LONDON (Reuters) - A proposed deal to hold the worldwide Anglican Communion together amid divisions over homosexuality and same-sex unions appeared to be in tatters on Saturday after the mother church, the Church of England, voted to reject it.
Analysts said the Church’s decision effectively derailed the adoption of the pact throughout the Communion, a loose family of 38 national and regional churches, and raised questions about whether the Christian alliance could stay united.
A majority of the Church of England’s 44 districts or “dioceses” had decided against the landmark “Anglican Covenant” pact, campaigners against the agreement said.
“With today’s results ... the proposed Anglican Covenant is now dead in the water in the Church of England. This also poses serious problems for the covenant in other provinces (member churches),” said Lesley Crawley, an English priest and moderator of the No Anglican Covenant Coalition.
The covenant was first proposed in 2004 in an attempt to deal with tensions between conservatives and liberals arising from the consecration of the openly gay bishop Gene Robinson by the Episcopal Church, the Anglican church in the United States.
The proposed deal required member churches to agree not to act in a way likely to upset Anglicans in other countries, and to settle disputes through consultation.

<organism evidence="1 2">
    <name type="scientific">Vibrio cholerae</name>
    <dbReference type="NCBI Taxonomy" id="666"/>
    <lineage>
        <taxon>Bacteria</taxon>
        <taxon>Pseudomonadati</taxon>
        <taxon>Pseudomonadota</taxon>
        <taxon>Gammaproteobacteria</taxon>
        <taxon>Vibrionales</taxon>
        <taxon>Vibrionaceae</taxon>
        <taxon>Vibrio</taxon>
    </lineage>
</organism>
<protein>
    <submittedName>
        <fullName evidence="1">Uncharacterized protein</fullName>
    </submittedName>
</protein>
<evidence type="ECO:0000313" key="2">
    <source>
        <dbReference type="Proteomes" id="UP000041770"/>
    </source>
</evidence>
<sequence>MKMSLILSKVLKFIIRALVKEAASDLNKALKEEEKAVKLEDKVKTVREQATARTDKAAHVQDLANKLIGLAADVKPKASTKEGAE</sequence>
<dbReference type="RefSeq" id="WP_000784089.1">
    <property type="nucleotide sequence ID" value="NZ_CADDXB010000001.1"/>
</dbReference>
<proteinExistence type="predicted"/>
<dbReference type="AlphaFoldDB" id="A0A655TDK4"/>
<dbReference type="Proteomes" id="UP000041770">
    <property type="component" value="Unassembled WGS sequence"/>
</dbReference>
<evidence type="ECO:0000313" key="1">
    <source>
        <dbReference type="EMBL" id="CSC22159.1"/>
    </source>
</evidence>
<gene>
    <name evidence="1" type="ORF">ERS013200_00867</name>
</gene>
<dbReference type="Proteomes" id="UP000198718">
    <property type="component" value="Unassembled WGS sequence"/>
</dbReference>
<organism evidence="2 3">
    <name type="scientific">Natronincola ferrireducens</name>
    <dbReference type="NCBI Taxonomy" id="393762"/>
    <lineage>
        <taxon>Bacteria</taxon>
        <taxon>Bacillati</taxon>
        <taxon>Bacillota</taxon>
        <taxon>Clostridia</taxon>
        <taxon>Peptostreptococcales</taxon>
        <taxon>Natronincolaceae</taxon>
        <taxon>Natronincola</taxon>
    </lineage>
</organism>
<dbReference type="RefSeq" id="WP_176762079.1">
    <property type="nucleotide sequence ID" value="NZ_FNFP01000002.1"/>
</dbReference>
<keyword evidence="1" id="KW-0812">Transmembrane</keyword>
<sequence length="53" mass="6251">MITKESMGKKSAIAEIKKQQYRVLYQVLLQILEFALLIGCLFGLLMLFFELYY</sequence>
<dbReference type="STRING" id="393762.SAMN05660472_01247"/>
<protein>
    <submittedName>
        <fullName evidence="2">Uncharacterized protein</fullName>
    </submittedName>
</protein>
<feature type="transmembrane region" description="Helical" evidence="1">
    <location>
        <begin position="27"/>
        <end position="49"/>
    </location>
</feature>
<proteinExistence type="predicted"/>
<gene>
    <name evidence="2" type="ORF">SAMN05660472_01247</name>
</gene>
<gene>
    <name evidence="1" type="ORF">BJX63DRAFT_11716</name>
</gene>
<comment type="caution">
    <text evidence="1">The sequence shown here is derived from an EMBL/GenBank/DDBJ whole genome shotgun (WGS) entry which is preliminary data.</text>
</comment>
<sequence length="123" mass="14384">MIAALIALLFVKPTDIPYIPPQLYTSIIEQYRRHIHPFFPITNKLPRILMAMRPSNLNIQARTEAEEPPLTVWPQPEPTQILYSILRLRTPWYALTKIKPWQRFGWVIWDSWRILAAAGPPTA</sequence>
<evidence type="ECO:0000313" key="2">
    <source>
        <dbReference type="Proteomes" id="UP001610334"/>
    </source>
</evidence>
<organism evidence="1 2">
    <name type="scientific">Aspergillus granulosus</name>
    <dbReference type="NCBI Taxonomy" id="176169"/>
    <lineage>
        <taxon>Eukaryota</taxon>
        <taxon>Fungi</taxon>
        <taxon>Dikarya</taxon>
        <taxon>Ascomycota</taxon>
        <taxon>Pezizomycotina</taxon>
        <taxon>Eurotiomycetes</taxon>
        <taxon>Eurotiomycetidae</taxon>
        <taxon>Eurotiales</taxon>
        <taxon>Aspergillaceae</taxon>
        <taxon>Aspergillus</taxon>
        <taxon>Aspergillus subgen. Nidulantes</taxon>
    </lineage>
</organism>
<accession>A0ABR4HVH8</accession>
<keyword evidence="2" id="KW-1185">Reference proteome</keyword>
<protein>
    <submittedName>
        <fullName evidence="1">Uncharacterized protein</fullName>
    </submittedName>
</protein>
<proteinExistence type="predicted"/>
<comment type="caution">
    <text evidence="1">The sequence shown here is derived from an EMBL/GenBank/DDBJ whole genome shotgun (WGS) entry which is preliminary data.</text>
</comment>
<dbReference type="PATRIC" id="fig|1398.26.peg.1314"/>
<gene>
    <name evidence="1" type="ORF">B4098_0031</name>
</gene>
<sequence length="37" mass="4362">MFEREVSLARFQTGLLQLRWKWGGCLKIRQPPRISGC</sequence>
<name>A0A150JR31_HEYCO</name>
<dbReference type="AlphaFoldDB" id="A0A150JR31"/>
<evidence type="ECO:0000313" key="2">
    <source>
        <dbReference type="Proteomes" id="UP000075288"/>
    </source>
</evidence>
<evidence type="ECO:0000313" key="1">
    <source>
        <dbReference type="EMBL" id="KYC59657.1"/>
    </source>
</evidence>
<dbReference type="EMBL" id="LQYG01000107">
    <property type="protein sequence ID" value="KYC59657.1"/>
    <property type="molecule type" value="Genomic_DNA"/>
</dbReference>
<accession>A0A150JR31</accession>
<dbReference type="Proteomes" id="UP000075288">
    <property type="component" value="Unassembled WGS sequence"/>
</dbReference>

But the pact, which tried to bring liberal and conservative wings of the Communion together, ended up facing opposition from both sides.
Liberal Anglicans fear the covenant will impose centralising control on the Communion’s family of autonomous churches, while conservatives and evangelicals complain it does not go far enough to discipline churches that step out of line.
The Archbishop of Canterbury Rowan Williams, head of the Church of England and spiritual leader of the world’s 80 million Anglicans, had championed the pact, arguing in 2010 that without it there was a real danger of a “piece-by-piece dissolution of the Communion”.
Williams announced last week he would step down in December after a decade in his post to take up a post in academia.
The No Anglican Covenant Coalition said on Saturday it had gained the remaining two votes it needed from the Church of England’s 44 dioceses to block the pact after a protracted voting process.
“The covenant is either buried or disabled,” said Simon Barrow, co-director of the religious think-tank Ekklesia.
Unlike the Roman Catholic Church, the Archbishop of Canterbury has no direct power over member churches.
The covenant does not need a set number of member churches onboard for it to go ahead, but the fact that the mother church’s dioceses have now voted against it will make it hard to push through.
“It seems to me the scheme is dead in the water throughout the Anglican Communion,” said Diarmaid MacCulloch, professor of the history of the Church at Oxford University.
“There really would be no point in other provinces signing up to it, since already some are most reluctant to do so.”
Provinces in favour of the covenant so far are Mexico, Myanmar, Papua New Guinea, West Indies, Southern Cone, South East Asia and Southern Africa, pending ratification at the next synod, or governing body.
Reporting by Avril Ormsby; Editing by Tim Castle
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